'My idea of heaven is a great big baked potato and someone to share it with'     Oprah Winfrey

The humble potato (Solanum tuberosum) has its origins in the Andes of South America where it first cultivated by the Inca civilisation some 8000 years ago. It is widely believed to have been brought back  to Spain by the conquering conquistadors circa 1536. In fact, the word 'potato'  known in Spain as  'patata' derives from 'batata'. The potato was first grown in England in 1597 and later spread to Ireland and Scotland.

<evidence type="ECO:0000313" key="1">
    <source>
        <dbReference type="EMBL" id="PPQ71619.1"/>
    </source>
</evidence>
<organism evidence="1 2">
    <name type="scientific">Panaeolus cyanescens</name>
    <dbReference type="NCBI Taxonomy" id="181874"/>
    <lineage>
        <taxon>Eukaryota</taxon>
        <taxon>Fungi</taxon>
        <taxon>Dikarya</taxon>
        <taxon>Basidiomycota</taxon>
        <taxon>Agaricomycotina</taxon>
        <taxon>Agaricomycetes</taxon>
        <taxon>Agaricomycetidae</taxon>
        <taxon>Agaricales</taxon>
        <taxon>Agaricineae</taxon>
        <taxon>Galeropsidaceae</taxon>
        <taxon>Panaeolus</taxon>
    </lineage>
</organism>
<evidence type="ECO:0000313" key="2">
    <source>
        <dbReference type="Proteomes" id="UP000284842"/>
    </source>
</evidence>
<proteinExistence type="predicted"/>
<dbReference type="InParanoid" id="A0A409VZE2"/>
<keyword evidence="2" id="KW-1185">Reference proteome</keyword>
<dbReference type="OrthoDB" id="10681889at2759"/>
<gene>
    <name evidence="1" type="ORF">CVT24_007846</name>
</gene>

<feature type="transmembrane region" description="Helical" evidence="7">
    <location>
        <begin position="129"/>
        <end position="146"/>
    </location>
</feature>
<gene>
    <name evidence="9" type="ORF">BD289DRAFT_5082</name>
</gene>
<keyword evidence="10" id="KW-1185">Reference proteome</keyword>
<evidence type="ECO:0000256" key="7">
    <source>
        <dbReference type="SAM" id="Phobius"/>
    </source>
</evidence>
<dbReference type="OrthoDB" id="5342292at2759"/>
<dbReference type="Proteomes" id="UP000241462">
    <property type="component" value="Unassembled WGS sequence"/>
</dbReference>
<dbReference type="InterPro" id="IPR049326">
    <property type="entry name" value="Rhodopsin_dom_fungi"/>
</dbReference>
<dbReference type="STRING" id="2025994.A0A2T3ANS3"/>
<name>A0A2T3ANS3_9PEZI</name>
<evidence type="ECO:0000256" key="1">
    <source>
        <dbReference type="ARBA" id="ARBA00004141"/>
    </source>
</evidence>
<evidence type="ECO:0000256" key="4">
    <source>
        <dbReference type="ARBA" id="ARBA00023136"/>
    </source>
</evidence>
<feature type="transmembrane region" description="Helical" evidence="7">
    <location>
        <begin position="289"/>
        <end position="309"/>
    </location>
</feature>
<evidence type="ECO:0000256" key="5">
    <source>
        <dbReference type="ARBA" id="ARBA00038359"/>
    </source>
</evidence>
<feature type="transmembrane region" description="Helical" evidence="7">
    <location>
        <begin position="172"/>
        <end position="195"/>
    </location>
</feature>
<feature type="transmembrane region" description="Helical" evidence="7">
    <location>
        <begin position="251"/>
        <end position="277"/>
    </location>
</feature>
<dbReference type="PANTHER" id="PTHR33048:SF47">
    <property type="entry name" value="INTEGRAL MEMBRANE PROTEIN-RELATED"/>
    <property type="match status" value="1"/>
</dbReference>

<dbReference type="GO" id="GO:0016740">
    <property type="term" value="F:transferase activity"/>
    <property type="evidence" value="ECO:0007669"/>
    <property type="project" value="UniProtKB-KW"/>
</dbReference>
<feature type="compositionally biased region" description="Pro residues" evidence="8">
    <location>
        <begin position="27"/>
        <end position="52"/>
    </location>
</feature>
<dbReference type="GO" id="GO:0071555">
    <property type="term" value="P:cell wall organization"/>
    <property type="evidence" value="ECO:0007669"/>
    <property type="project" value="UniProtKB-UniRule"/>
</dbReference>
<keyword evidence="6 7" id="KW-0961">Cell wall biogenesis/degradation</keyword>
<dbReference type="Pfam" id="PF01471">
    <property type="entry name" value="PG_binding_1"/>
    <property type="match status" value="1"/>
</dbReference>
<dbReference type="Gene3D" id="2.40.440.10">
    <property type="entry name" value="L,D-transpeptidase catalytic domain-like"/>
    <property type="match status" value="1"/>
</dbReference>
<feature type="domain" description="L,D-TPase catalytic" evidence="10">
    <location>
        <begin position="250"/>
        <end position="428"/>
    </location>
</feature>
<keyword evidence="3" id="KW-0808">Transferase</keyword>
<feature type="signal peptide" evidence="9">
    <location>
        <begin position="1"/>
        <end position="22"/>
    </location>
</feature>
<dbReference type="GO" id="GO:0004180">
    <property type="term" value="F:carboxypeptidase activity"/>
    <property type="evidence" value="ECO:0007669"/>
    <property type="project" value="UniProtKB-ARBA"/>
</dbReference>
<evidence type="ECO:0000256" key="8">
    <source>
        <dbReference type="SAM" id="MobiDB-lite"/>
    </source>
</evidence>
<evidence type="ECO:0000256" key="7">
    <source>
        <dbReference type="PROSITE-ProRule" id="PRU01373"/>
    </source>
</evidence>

One of the first promoters of the potato in France was Antoine-August Parmentier who was an Inspector General of Health under Napoleon. He successfully brought the humble potatoes attention to Louis XVI of France in 1787 which help raise its profile from animal feed to an edible nutritious food source.


In Ireland the potato was introduced as a garden vegetable of the gentry, it gradually became a supplementary food source to grain. During the industrial revolution though  its popularity as a cheap, nutritious food source grew rapidly and by the early 1800s it had become the staple diet of over one third of the population in Ireland.


This led to devastating results for the population when the crop failed due to potato blight, resulting in a million people dying of starvation and the same number again emigrating during what are known as the famine years.

'The Potato Gatherers'

August Hagborg